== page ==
I took the opportunity offered by the timing of a friend supplying me with some fresh avocados the week before which were coming ripe at the same time as these crackers became available, and the arrival of the Farmland Foods' new Lunch Club ham range to make myself a healthy but tasty snack, and instantly fell in love with the texture and flavour of the crackerbread. It was a nicely balanced flavour of nuttiness and saltiness to partner well with the creamy richness of fresh avocado and the slightly spicy meatiness of the thin slices of ham. A pinch of rock salt sprinkled on the avocado in the second round topped it off perfectly.
The following day, it was something fresher, with quartered cherry tomatoes and torn fresh basil with a grind of black pepper and flaked chilli combo. Once again the nittiness and earthy tones of the crackerbread gave a great base to build the brighter flavours on, making a healthy snack taste like a luxury treat.
With the last of the crackers, it was time for a more kid-friendly flavour - peanut butter. The cracker was all about structure in that one, as the flavours were so well aligned it was hard to pick which partner each taste was supplied by. It stayed crisp and solid, without shattering into shards on the first bite. By the time I was half-way through though, it was starting to suffer structural failure, but the tacky peanut putter held the bits in place long enough to get them on the next bite, without losing bits to gravity.
Overall, while a little expensive for most daily budgets, these are, for me, an affordable luxury that helps give the feelings of a guilty snack, but without the penalties of unhealthy snacking. If I spot these on special, I'll be grabbing them in bulk.
We took this product to our friends' house so that we could try the crackerbread in a variety of ways and get everyone's thoughts. One of them is vegan so we had him in mind - he would be able to eat his share and mix-and-match with the toppings. As for us, we eat pretty well anything and were just looking forward to the experience. I travelled through Scandinavia some years ago and sampled different varieties of breads and crackers, but when I looked at this product I did not remember trying anything quite like this. Now was my chance.
We put an assortment of toppings on a tray so everyone could build his or her own snack. I wanted to be traditional and try it with a plain hard cheese and tomato - the authentic Kiwi combination that is usually served with cream crackers or water biscuits. My family used to eat crackers this way on many occasions, usually adding a large helping of black pepper on top. However, there was plenty more to choose from: at my request, my friends had raided their fridge and cupboards and we were presented with plates of sliced cold meat, smoked salmon, different cheeses, sliced beetroot, pickles, sliced tomatoes, and vegan mayonnaise. There were even two pottles of salmon and vegan pate.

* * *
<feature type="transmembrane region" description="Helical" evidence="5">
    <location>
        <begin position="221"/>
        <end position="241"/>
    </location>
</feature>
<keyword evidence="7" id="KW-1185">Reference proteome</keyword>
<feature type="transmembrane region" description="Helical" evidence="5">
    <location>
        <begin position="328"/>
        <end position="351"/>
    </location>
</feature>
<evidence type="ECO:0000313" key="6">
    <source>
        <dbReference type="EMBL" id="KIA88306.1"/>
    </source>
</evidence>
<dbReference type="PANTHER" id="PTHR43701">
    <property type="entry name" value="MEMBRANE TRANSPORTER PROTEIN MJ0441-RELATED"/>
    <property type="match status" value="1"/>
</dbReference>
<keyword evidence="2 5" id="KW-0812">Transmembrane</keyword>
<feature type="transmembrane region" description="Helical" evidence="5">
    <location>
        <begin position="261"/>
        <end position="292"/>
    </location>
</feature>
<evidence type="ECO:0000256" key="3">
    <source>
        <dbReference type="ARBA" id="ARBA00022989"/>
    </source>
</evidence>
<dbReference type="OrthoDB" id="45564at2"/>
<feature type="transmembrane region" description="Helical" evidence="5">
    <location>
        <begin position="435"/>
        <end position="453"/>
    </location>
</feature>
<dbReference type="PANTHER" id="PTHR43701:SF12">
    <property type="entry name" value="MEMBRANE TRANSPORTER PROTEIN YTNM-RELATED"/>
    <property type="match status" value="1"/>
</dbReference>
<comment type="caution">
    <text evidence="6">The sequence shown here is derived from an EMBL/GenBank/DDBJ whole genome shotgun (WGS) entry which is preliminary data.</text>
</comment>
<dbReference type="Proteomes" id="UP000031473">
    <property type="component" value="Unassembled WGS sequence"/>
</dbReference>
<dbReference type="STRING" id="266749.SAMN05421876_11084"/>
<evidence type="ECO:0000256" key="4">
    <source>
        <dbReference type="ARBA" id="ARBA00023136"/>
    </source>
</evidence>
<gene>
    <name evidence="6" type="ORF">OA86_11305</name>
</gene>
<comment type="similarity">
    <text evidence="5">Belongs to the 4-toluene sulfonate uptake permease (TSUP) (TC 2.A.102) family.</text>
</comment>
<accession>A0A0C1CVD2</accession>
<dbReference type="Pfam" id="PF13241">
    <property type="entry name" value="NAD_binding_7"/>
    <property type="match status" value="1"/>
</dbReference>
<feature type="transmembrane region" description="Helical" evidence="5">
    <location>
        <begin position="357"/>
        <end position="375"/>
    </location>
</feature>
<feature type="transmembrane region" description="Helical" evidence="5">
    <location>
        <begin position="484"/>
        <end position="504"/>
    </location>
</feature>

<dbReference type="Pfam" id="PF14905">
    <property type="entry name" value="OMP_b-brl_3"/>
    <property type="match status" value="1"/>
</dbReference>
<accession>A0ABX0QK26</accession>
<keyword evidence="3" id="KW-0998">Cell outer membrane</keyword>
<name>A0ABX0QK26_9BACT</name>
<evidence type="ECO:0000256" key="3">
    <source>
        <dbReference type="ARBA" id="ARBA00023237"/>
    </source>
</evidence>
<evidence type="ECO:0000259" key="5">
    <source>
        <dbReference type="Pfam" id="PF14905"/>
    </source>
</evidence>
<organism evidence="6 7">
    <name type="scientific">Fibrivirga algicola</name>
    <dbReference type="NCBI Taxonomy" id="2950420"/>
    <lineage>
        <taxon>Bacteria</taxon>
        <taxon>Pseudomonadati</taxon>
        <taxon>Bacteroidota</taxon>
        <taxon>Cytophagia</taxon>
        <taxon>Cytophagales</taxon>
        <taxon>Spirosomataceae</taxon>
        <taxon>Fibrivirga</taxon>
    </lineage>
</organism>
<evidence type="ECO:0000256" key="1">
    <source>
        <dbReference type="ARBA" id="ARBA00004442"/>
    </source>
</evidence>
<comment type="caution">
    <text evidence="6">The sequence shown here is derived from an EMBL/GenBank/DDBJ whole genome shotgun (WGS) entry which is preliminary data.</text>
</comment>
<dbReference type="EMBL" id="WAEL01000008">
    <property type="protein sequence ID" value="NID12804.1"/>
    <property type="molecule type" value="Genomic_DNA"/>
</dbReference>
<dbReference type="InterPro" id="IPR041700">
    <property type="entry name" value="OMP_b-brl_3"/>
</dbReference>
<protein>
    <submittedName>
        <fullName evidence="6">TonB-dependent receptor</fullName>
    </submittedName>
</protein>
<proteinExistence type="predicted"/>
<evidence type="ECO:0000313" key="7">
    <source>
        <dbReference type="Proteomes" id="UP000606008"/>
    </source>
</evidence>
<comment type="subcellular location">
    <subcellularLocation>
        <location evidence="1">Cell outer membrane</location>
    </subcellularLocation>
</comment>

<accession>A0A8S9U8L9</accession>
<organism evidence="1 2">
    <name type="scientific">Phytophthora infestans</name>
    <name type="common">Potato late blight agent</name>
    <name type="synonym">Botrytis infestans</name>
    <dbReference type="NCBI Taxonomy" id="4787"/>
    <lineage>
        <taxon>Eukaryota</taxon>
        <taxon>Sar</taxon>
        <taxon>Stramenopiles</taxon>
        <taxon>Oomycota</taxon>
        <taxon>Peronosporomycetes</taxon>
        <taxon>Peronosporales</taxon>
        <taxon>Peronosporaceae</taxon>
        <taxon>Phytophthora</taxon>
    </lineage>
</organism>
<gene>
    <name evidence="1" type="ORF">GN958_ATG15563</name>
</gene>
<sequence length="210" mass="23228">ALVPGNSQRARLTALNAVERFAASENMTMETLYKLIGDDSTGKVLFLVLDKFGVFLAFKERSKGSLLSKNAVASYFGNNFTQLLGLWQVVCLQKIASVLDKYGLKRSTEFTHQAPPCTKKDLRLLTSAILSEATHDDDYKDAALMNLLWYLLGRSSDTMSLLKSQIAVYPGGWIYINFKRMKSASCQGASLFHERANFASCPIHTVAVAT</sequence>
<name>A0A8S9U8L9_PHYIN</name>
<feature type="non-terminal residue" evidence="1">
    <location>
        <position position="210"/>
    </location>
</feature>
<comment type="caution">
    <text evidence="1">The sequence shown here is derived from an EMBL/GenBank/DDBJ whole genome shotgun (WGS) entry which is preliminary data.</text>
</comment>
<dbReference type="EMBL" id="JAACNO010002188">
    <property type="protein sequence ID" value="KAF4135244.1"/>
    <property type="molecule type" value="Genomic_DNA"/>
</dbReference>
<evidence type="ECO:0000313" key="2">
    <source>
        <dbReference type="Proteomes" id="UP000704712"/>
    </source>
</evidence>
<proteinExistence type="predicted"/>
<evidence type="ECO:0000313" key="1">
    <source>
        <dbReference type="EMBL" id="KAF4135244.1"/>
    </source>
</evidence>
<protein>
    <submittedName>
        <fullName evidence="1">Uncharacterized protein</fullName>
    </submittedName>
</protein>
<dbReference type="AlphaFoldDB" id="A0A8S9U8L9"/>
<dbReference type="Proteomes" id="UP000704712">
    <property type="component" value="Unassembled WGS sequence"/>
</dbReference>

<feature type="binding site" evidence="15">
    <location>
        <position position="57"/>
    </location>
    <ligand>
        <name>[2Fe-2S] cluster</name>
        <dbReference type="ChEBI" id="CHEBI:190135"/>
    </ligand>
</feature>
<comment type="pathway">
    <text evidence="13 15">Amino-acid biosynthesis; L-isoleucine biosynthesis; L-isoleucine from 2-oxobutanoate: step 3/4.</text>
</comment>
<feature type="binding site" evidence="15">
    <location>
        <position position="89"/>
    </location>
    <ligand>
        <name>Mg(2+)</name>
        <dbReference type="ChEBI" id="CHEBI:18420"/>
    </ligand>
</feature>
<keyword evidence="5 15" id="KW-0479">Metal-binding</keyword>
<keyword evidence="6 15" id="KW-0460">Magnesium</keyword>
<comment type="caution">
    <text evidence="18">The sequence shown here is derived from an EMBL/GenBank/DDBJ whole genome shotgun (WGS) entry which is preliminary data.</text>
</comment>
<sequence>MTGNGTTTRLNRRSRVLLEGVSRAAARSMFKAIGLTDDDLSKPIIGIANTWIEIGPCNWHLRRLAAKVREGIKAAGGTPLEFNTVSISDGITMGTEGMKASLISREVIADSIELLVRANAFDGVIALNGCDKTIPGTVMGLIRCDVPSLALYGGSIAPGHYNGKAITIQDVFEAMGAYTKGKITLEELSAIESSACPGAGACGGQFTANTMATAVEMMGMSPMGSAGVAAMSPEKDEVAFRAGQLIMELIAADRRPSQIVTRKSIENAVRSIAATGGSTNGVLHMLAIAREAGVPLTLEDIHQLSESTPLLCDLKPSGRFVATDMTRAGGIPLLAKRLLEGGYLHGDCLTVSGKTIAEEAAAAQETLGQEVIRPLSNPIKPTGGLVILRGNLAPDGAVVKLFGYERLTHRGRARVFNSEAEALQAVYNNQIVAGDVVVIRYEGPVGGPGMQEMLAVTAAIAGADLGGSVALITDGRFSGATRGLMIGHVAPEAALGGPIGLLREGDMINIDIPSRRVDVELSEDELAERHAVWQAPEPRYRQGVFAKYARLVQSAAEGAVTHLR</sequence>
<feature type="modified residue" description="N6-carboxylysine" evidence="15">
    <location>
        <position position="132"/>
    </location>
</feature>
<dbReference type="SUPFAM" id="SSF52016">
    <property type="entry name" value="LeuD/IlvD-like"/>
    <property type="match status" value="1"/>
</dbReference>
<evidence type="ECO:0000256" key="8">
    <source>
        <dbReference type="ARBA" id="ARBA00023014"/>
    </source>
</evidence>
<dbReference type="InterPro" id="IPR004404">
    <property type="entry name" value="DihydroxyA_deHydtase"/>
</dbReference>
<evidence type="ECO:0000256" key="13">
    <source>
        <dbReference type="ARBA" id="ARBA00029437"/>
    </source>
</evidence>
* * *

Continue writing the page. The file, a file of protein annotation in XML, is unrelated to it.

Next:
Before I decorated my own biscuit, I tasted the product on its own. It was superb: the nutty flavour and crunchy texture were satisfying in themselves, and one biscuit was surprisingly filling. They were just the right thickness, not too thin, and reasonably resistant to crumbling. We had broken one biscuit into five pieces so that each of us could try some before adding anything else. There were no children there so we could not get any feedback from a young person, but I think our own kids would probably enjoy them too. They would be a good healthy after-school snack and would be much better than the instant noodles and other fast foods favoured by some of the younger generation.
The toppings all worked well; the biscuits are versatile enough to accommodate different flavours. I am not sure how I would feel about a sweet topping but that is just me; I prefer savoury foods anyway. However, one of our friends who is contemplating going on a diet said she would find the biscuits useful to wean herself off her usual plain sweet biscuits because she would not be inclined to dunk them, and they are considerably lower in calories and higher in fibre than the snack she habitually buys. Even for someone not trying to lose weight, they are a healthy option as they contain only natural products and no refined sugar.
We finished the packet in record time and would have eaten another cracker apiece if there had been any left. However, they are quite pricey so would probably be a special occasion treat rather than something I would buy every day. I would certainly include some on a tray of nibbles at Christmas time and on other festive occasions. Although they are hand made and therefore labour intensive to produce, it might be useful to be able to buy them in a larger packet for bigger gatherings. I would be interested in that, but in the meantime I will be looking out for the regular packet in my local shops.